How ethical is ethical

We live in a world where Western consumers are increasingly concerned about the integrity of what they buy.

They want to know if it’s fair trade, if it’s organic and where it’s come from. But how do Fairtrade and similar certification schemes, organic labelling and geographical indications (such as ‘Idaho’ potatoes or ‘Yorkshire’ forced rhubarb) work in practice? What are the pros and cons of these ‘ethical value networks’?

Focusing on the wine, fruit and fish industries in Latin America, South Africa and Australasia, Professor of Human Geography Warwick Murray and director of Development Studies Professor John Overton are seeking answers to these and associated questions.

Their three-year project is supported by a $710,000 Marsden Fund Council grant from government funding managed by the Royal Society of New Zealand—the first time a Marsden grant has gone to research on Latin America.

Victoria’s Development Studies programme has long-term relationships with several Chilean universities and Warwick and John are partnering with two academics from the Pontifical Catholic University of Chile, Latin America’s top-ranked university. Victoria postgraduate students have been researching in Chile, as well as in Argentina and Peru, and future research is planned in Columbia and Ecuador.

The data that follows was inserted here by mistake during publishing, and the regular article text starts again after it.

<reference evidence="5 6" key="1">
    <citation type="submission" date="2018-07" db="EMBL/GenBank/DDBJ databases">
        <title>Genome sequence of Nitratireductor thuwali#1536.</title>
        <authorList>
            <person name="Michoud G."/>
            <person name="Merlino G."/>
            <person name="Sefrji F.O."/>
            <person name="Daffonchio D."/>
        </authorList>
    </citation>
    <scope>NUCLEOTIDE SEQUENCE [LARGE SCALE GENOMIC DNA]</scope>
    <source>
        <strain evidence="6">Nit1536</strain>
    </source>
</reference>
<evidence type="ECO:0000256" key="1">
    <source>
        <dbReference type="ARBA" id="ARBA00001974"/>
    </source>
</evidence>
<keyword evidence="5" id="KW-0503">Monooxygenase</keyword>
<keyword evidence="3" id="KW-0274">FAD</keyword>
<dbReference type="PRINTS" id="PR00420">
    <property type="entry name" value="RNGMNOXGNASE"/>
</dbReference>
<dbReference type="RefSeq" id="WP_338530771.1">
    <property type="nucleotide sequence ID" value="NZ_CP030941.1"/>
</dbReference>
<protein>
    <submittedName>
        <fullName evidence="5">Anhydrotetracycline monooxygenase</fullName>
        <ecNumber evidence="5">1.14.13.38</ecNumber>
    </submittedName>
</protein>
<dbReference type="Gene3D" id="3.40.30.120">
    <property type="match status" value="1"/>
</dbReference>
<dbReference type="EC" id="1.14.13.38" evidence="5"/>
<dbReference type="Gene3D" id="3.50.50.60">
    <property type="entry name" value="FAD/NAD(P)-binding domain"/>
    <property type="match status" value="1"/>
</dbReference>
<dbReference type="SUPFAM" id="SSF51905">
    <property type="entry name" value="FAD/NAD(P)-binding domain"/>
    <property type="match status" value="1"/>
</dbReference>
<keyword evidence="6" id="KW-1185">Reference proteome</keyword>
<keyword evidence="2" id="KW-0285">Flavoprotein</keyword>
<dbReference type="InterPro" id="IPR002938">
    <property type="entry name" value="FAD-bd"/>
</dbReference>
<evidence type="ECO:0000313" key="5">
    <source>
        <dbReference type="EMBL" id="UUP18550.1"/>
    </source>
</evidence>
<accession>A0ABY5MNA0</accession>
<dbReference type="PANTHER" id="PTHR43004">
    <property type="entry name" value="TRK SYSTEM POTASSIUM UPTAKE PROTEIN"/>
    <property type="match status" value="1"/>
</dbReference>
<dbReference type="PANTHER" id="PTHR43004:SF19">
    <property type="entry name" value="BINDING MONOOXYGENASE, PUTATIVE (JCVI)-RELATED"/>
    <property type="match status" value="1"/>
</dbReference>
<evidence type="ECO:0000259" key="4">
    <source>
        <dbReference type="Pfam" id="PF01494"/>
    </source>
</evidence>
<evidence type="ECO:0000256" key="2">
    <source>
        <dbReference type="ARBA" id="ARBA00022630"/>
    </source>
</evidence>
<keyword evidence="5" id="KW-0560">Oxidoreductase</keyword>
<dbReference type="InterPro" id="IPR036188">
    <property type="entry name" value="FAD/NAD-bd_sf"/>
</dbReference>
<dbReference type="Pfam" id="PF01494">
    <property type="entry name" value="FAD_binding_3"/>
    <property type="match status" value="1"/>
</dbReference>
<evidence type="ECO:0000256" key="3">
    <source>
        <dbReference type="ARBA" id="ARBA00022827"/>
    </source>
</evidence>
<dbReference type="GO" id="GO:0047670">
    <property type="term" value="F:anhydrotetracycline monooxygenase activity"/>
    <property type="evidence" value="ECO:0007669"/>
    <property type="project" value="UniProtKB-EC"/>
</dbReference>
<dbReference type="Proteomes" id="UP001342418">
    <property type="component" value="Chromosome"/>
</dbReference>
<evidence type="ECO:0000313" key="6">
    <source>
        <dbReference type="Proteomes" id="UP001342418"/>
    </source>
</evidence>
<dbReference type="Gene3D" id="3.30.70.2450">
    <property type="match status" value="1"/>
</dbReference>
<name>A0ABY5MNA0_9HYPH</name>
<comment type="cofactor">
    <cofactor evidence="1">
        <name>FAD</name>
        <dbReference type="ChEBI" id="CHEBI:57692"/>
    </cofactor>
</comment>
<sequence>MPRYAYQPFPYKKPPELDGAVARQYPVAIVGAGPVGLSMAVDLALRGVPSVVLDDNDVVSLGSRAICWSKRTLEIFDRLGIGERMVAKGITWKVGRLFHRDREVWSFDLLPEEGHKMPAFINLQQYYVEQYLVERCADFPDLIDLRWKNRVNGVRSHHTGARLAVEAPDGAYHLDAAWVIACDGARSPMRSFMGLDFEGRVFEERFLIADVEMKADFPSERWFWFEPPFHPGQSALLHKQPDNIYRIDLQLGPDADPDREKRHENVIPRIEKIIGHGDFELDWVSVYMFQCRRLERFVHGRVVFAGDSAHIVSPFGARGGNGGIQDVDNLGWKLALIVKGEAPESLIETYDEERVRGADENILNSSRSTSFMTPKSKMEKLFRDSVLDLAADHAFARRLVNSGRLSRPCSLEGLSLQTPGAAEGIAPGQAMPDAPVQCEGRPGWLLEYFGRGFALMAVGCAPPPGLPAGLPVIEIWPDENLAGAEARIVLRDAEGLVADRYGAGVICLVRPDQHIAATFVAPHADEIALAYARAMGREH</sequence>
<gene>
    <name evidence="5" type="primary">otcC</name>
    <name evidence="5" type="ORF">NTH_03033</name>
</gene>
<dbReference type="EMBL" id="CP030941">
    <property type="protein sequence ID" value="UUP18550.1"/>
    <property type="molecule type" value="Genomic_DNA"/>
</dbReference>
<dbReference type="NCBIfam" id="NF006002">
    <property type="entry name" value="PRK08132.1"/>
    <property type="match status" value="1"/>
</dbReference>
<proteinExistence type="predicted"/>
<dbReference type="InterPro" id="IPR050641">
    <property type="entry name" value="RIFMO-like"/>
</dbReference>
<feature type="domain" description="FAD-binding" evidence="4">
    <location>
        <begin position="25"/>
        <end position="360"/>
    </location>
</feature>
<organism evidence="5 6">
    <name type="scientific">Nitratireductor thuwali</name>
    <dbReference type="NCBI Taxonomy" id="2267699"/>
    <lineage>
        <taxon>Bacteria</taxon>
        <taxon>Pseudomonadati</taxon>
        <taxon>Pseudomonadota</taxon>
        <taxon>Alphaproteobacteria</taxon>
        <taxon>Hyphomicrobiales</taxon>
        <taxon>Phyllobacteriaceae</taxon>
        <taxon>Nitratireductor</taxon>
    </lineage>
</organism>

The concept of geographical indications originates in the French wine industry and the protection of place names such as Champagne and Bordeaux as intellectual property.

“We’re now seeing the idea of culture and place in the development field, where a place name can become a basis for local development,” says John.

“In Latin America, there is a new movement called ‘Desarrollo con Identidad’ (or Development with Identity),” says Warwick. “It’s being driven by rural development nongovernmental organisations and supported by some states—including, notably, Peru, Ecuador and Chile. They’re convinced this is the way forward because it adds value to products while protecting culture.

“The question is, how does that unfold on the ground? Who gets to decide who’s included and what is and is not ‘authentic’? In theory, it’s a nice idea, if it can be made to work and is truly democratic.”